How can the pharmaceutical industry avoid the “promotion fatigue” of PHCs? With synchronized campaigns and storytelling

Market research reports in recent months have shed light on “promotional fatigue” – that feeling among doctors that the pharmaceutical industry has spammed them with excessive digital marketing during the pandemic.

A recent Indegene survey found that 62% of healthcare professionals felt “overwhelmed” by the product-related promotional content they receive from drug manufacturers. In another Accenture survey, 64% of healthcare professionals said they received too much digital content from the pharmaceutical industry, and 65% said at least one pharmaceutical company had “spammed” them. “since the start of the pandemic.

So how can the pharmaceutical industry engage physicians in this new marketing landscape without adding to the deluge of clutter? It’s about timing and storytelling, said Jason Bernstein, chief medical communications strategist at epocrates.

“The first thing you need to do is consider what your physicians’ needs are, how best to reach them, and the story you want to tell,” he said. “It doesn’t have to be 50 platforms. It might just be a few. But consider exactly what their needs are.

For sales reps, for example, that can mean stepping away from their promotional scripts and arming themselves with more information that can help doctors help their patients, he said.

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“If I am a [high prescriber], great, remind me of efficiency. But I also want to know who is the right patient for this drug against its competitors. I want to know what access looks like. What types of patient savings programs are available? How can I support my patient to continue taking the medicine, because I believe in it,” he added. “If I’m a non-writer, I want to know how the mechanism of action is different? How does this drug appear in the guidelines? Is there head-to-head data compared to another drug? »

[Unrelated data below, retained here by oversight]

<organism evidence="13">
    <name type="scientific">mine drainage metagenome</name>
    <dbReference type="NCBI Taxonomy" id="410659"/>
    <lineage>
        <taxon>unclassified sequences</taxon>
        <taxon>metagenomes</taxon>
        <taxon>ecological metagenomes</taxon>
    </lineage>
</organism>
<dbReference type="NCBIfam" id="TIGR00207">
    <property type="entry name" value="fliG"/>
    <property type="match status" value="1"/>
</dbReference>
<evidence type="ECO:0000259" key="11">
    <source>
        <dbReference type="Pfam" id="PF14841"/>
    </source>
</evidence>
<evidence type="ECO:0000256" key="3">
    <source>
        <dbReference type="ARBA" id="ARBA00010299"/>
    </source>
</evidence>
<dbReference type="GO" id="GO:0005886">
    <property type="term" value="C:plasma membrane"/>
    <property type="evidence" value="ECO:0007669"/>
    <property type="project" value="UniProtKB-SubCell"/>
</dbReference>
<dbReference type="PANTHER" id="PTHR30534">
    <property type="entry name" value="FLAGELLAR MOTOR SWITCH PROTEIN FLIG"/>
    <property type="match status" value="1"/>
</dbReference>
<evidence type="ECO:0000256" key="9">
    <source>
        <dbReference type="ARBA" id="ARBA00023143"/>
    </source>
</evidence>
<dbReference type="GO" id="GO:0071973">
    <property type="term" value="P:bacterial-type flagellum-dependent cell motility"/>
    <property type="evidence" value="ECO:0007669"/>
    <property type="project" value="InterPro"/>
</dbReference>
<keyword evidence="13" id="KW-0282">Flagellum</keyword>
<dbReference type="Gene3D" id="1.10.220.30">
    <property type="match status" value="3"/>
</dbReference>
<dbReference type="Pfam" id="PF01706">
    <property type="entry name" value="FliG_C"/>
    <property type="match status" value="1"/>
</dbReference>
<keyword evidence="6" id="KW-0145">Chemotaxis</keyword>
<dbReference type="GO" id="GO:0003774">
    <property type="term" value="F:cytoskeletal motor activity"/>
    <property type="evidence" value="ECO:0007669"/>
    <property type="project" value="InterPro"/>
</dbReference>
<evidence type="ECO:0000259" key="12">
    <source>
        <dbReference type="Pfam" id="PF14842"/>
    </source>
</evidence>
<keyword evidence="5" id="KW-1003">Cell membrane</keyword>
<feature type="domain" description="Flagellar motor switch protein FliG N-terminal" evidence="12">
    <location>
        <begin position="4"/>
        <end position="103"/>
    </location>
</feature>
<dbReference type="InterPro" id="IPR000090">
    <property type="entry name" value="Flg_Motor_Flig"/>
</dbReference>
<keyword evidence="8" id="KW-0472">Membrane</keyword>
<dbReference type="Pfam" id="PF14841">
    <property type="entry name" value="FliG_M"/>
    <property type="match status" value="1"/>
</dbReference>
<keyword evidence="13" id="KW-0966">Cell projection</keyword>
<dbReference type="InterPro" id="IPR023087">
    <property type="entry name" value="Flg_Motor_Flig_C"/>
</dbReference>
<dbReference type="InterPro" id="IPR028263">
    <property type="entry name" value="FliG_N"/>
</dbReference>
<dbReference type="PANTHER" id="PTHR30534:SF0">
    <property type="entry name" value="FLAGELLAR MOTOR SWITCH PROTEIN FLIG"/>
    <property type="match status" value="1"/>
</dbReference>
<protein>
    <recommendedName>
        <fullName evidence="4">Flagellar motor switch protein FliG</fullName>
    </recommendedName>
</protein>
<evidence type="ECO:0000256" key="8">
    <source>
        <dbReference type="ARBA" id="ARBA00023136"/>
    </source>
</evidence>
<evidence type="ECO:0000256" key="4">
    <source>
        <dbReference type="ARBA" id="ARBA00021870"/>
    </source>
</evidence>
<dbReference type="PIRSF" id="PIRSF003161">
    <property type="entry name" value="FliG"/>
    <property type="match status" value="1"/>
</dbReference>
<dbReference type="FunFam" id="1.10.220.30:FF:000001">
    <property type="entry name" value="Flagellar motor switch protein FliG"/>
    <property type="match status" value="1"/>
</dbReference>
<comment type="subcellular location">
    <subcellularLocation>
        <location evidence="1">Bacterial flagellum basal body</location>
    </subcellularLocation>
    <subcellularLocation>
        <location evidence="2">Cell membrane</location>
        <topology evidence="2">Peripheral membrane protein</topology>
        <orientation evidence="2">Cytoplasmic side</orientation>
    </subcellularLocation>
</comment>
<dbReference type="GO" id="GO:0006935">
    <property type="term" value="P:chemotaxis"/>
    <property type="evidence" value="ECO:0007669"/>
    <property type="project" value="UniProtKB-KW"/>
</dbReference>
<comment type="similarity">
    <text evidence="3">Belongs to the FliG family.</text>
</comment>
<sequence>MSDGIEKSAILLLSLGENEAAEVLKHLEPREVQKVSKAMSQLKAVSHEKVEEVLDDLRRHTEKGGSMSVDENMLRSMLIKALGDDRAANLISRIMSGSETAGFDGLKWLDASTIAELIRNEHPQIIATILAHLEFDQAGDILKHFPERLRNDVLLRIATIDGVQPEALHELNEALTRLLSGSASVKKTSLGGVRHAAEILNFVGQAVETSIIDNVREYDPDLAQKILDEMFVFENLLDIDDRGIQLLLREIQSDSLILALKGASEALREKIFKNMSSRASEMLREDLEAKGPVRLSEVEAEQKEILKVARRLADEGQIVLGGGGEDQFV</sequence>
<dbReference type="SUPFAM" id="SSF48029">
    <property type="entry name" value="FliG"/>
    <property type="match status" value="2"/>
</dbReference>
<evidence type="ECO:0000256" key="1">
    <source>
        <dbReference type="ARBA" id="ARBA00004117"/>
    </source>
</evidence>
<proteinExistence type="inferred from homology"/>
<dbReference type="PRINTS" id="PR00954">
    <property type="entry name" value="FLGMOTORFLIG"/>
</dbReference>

With so much information coming from multiple directions, it’s also crucial that the messaging is synchronized, he said. One way is to use omnichannel marketing strategies that tell a seamless story across all platforms.

But coordination between marketing staff and field staff is also important, as is ensuring that DTC campaigns are coupled with relevant communications with physicians, he said. When companies advertise their drugs on TV or social media with instructions to “ask your doctor,” those doctors need to be ready with detailed information so they can adequately answer patient questions.

He cited Biohaven’s migraine drug Nurtec as an example of a brand that has done this successfully. He said data from Epocrates’ mobile medical referral platform shows searches for Nurtec doctors increased after Biohaven launched its DTC campaign featuring celebrities like Khloe Kardashian and Whoopi Goldberg, and that Biohaven was ready to seize the opportunity.

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“What Nurtec did well was they were really trying to sync those TV ads with communication to doctors,” he said. “If we provide the information to the doctor just when he is looking for it, it is an added value. It is a success.

His advice echoes suggestions from Suzy Jackson of Accenture, chief life sciences officer, who told Fierce Pharma Marketing in January that the pharmaceutical industry should emphasize quality over quantity in its HCP engagement strategies.

“Medical professionals have more time and they will reward you for engaging them appropriately,” she said. “But it’s certainly quick to spin if there’s too much content coming in disorganized.”